This week, I was one of 3,000 attendees (comprising mostly of professionals and students) who along with 55 featured Startup Founders, joined together with 200 venture capitalists and members of the foreign press (e.g., Central China Television, et al.) to participate, pitch, learn, or simply experience Startup Grind’s “2016 Global Conference.” This second annual conference by Derek Andersen, founder of Startup Grind, was hosted at the Fox Theater in Redwood City on February 23-24th.
Startup Grind made good use of stage time as leaders in the global business world introduced and delivered keynote speeches, offered inspirational advice to founders, and candidly responded to questions from the audience. Leaders gave the audience more than we could ask for through their intimate and often amusing micro-glimpses into their business experiences and even personal state of affairs. For example, the brilliant venture capitalist Vinod Khosla (cofounder, first chairman and CEO of Sun Microsystems) surprisingly announced his personal email address to the audience with a promise to read each and every message that he’d receive. Audiences could text and send questions to be answered during each live segment via a web-based question app, or sometimes in person at the end of segments. This was a brilliant attempt to transform the linear presentation format into an interactively dynamic one.
Events also occurred on two other adjacent venues. In my opinion, you would be hard pressed to have found a couple of the presentations at other “global” startup conferences. The “VC Stage” allowed venture capitalists to start grooming the interest of potentially successful startup founders. Christine Tsai, founding partner of 500 Startups, described her firm’s success and how they get out of comfort zones and their Silicon Valley offices to go into local places to purposefully find ethnically diverse founders in which profitable investments could be made. At the “Expert Stage,” I founders who achieved various levels of success, speak of their amazing choices for organizational and personal development. Take Christopher Johnson for example who preached about faith and fear. The local Sacramento-based inventor revealed a highly interesting twist in his personal story about how he successfully won an offer from business tycoon Mark Cuban on ABC’s television show “Shark Tank.” He claimed to exercise a faith that overshadows the dreadful fear that’s recognizable to founders on grind. Oh, and do I need to mention that Johnson and his wife (whom he introduced during his presentation) just happen to be Black American, Christian entrepreneurs? Only if you think that Black lives also do matter.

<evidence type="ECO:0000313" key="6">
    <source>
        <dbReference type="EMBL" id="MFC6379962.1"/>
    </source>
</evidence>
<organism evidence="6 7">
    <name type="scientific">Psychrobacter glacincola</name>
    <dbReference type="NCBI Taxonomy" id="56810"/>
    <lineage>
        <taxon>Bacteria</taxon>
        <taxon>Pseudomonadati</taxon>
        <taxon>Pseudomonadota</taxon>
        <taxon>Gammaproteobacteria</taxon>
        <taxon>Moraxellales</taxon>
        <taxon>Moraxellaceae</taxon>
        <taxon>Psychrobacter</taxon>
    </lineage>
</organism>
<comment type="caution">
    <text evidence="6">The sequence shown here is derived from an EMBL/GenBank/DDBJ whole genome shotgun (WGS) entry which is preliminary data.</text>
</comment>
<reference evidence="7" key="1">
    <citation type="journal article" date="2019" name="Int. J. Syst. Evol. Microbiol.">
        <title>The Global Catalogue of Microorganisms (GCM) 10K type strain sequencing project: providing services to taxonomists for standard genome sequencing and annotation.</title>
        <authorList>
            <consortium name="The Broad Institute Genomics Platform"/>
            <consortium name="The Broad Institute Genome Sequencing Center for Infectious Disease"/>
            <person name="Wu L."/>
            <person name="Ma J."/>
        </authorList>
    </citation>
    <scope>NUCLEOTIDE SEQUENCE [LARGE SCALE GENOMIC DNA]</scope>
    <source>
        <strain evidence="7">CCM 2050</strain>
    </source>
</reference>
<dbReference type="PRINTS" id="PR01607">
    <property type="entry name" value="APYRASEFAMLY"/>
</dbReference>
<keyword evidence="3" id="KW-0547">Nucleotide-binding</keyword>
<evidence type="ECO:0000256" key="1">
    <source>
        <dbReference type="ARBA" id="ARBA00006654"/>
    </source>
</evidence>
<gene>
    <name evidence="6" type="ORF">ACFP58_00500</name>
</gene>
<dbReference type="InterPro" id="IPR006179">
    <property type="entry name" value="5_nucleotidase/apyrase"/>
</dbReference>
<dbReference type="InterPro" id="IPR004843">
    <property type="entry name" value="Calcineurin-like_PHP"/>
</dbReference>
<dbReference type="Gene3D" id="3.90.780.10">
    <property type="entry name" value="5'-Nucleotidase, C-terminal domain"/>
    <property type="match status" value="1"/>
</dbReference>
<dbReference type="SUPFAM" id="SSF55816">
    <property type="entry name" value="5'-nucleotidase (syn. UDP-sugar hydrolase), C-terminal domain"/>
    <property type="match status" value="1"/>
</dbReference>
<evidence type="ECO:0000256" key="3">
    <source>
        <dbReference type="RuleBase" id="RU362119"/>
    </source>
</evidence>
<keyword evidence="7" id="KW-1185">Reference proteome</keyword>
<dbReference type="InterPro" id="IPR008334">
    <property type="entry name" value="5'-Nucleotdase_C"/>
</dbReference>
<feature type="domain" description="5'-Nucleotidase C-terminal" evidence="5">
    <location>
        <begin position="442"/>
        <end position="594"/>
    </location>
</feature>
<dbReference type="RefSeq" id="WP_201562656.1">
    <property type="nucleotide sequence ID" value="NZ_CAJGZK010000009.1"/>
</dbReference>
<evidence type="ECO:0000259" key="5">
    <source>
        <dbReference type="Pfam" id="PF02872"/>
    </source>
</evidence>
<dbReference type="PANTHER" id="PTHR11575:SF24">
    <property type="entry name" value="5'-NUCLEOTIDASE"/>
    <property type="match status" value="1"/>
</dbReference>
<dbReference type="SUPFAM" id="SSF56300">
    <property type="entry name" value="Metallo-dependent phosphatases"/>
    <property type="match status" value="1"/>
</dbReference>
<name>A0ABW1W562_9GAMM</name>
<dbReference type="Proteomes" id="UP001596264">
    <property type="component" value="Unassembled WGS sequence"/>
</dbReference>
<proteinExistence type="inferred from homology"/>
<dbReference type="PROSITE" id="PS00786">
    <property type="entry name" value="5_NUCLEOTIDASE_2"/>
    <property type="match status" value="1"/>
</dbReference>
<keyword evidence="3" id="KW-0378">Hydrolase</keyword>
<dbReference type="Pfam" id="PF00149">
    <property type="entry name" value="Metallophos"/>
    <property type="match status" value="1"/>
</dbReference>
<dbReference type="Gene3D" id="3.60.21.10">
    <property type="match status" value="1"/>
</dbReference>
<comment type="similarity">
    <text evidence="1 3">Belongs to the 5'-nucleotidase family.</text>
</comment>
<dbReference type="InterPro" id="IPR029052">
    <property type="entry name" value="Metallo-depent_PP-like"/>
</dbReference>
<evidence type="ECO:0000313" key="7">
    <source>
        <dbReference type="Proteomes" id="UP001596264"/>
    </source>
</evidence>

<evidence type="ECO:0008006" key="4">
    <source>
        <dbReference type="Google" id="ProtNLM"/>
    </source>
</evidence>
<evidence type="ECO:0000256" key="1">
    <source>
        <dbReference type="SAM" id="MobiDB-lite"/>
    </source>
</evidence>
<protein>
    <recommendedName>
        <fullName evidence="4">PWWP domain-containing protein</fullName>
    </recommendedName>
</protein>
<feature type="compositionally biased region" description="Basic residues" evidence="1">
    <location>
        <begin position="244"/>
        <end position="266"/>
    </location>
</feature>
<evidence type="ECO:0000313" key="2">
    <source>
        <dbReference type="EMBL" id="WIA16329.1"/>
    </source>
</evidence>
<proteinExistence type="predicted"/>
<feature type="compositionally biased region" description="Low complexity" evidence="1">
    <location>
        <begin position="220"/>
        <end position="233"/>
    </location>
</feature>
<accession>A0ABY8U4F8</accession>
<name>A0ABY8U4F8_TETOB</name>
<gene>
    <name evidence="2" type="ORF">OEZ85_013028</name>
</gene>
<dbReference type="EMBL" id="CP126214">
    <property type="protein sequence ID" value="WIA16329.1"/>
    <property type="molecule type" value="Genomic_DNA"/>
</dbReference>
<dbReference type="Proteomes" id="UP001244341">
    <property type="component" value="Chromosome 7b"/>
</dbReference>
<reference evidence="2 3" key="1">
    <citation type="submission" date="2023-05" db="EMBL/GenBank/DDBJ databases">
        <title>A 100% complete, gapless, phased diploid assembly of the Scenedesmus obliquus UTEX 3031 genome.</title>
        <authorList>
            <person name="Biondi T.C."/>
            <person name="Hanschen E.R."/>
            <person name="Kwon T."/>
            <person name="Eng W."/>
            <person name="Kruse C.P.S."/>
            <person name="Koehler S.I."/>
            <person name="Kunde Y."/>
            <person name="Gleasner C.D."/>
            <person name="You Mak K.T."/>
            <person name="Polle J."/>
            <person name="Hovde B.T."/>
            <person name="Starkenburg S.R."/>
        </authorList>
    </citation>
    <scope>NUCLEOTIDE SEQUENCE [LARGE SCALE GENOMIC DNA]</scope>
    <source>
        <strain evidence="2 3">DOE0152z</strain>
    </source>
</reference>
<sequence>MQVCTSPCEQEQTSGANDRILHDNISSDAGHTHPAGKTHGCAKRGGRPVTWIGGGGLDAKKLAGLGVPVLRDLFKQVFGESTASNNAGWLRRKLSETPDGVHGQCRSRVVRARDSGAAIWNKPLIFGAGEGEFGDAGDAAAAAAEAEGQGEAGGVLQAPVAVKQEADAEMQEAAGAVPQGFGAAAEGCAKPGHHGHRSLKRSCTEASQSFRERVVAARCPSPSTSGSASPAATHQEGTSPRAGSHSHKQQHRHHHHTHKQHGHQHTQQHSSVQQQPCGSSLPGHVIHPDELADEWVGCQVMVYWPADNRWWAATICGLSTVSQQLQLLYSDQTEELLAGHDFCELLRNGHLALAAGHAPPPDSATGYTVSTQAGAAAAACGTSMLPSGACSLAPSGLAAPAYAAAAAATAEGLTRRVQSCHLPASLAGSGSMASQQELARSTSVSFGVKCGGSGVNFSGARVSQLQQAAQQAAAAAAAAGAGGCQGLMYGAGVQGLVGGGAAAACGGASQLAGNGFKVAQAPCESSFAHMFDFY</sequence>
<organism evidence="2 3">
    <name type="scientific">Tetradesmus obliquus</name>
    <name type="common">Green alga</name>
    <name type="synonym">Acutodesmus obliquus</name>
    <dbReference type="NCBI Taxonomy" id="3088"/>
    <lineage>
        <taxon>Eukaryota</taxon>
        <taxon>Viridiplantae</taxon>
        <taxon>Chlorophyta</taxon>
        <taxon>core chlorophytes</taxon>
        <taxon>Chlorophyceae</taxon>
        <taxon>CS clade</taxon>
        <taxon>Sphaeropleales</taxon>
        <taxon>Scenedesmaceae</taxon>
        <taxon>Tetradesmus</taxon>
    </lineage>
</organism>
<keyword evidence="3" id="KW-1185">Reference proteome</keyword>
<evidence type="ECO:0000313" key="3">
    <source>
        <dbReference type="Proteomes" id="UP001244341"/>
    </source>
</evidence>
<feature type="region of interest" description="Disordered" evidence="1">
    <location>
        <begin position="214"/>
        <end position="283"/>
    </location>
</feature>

For me, this event was overall well-paced and mind-blowing. I learned firsthand that the conference is designed to provide a forum for startup founders, especially those affiliated within the Startup Grind’s global network, to give first (rather than to take), to make friends (as opposed to gathering contacts), and to help others before helping yourself. I appreciated a business conference environment where I could meet various individuals. Some were open to conversing with me about everything from personal concerns to fun-filled interests, from profound business and political issues to questions that sparked healthy debates. It was during those conversations when I realized that perhaps I may have found my peoples: globally-minded business individuals who have strong ties within their respective local communities and are open to networking and mutual support. I look forward to further developing these diverse personal ties while I keep grinding away at developing my own global coaching practice.
What regional or global startup conferences will you have attended by the end of this year? What are your most anticipated moments, or the greatest take-aways that you’ll have experienced at a startup conference? Tell us your story!